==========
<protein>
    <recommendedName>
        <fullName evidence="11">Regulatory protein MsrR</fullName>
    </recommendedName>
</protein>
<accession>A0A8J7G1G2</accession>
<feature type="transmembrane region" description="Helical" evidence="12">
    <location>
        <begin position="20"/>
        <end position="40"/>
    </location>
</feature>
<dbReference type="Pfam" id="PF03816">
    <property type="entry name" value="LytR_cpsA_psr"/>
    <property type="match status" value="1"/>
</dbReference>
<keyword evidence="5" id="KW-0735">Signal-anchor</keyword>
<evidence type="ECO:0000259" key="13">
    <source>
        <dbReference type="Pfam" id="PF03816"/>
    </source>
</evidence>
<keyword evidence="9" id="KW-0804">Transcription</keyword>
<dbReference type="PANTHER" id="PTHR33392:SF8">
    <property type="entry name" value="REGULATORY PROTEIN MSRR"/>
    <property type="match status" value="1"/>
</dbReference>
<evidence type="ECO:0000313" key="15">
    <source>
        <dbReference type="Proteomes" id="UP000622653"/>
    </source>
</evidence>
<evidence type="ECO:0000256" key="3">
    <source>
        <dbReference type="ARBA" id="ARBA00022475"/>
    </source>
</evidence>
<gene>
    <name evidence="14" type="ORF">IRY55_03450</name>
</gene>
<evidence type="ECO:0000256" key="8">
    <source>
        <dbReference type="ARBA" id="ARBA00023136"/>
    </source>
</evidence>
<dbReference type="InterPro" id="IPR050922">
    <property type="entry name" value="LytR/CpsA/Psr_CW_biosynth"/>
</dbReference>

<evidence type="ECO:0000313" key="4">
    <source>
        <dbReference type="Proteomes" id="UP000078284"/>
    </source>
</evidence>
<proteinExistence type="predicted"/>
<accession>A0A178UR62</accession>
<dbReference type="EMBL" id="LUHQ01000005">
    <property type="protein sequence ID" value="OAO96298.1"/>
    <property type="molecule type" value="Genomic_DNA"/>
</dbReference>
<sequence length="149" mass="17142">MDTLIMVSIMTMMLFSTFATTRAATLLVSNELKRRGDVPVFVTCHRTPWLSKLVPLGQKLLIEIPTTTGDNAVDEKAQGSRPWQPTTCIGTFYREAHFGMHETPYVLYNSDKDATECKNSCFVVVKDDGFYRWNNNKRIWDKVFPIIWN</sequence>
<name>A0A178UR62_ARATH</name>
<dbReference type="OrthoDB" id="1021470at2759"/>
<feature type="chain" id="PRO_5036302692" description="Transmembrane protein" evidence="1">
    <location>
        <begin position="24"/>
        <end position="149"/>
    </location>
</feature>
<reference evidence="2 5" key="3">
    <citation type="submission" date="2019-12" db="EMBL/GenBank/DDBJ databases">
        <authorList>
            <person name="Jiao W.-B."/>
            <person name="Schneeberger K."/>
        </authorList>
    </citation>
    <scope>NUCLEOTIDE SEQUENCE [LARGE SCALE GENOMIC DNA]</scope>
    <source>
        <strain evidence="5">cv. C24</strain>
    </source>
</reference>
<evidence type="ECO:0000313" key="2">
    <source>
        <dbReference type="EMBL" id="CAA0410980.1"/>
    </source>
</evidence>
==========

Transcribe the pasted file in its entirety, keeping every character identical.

<protein>
    <recommendedName>
        <fullName evidence="11">Regulatory protein MsrR</fullName>
    </recommendedName>
</protein>
<accession>A0A8J7G1G2</accession>
<feature type="transmembrane region" description="Helical" evidence="12">
    <location>
        <begin position="20"/>
        <end position="40"/>
    </location>
</feature>
<dbReference type="Pfam" id="PF03816">
    <property type="entry name" value="LytR_cpsA_psr"/>
    <property type="match status" value="1"/>
</dbReference>
<keyword evidence="5" id="KW-0735">Signal-anchor</keyword>
<evidence type="ECO:0000259" key="13">
    <source>
        <dbReference type="Pfam" id="PF03816"/>
    </source>
</evidence>
<keyword evidence="9" id="KW-0804">Transcription</keyword>
<dbReference type="PANTHER" id="PTHR33392:SF8">
    <property type="entry name" value="REGULATORY PROTEIN MSRR"/>
    <property type="match status" value="1"/>
</dbReference>
<evidence type="ECO:0000313" key="15">
    <source>
        <dbReference type="Proteomes" id="UP000622653"/>
    </source>
</evidence>
<evidence type="ECO:0000256" key="3">
    <source>
        <dbReference type="ARBA" id="ARBA00022475"/>
    </source>
</evidence>
<gene>
    <name evidence="14" type="ORF">IRY55_03450</name>
</gene>
<evidence type="ECO:0000256" key="8">
    <source>
        <dbReference type="ARBA" id="ARBA00023136"/>
    </source>
</evidence>
<dbReference type="InterPro" id="IPR050922">
    <property type="entry name" value="LytR/CpsA/Psr_CW_biosynth"/>
</dbReference>

<evidence type="ECO:0000313" key="4">
    <source>
        <dbReference type="Proteomes" id="UP000078284"/>
    </source>
</evidence>
<proteinExistence type="predicted"/>
<accession>A0A178UR62</accession>
<dbReference type="EMBL" id="LUHQ01000005">
    <property type="protein sequence ID" value="OAO96298.1"/>
    <property type="molecule type" value="Genomic_DNA"/>
</dbReference>
<sequence length="149" mass="17142">MDTLIMVSIMTMMLFSTFATTRAATLLVSNELKRRGDVPVFVTCHRTPWLSKLVPLGQKLLIEIPTTTGDNAVDEKAQGSRPWQPTTCIGTFYREAHFGMHETPYVLYNSDKDATECKNSCFVVVKDDGFYRWNNNKRIWDKVFPIIWN</sequence>
<name>A0A178UR62_ARATH</name>
<dbReference type="OrthoDB" id="1021470at2759"/>
<feature type="chain" id="PRO_5036302692" description="Transmembrane protein" evidence="1">
    <location>
        <begin position="24"/>
        <end position="149"/>
    </location>
</feature>
<reference evidence="2 5" key="3">
    <citation type="submission" date="2019-12" db="EMBL/GenBank/DDBJ databases">
        <authorList>
            <person name="Jiao W.-B."/>
            <person name="Schneeberger K."/>
        </authorList>
    </citation>
    <scope>NUCLEOTIDE SEQUENCE [LARGE SCALE GENOMIC DNA]</scope>
    <source>
        <strain evidence="5">cv. C24</strain>
    </source>
</reference>
<evidence type="ECO:0000313" key="2">
    <source>
        <dbReference type="EMBL" id="CAA0410980.1"/>
    </source>
</evidence>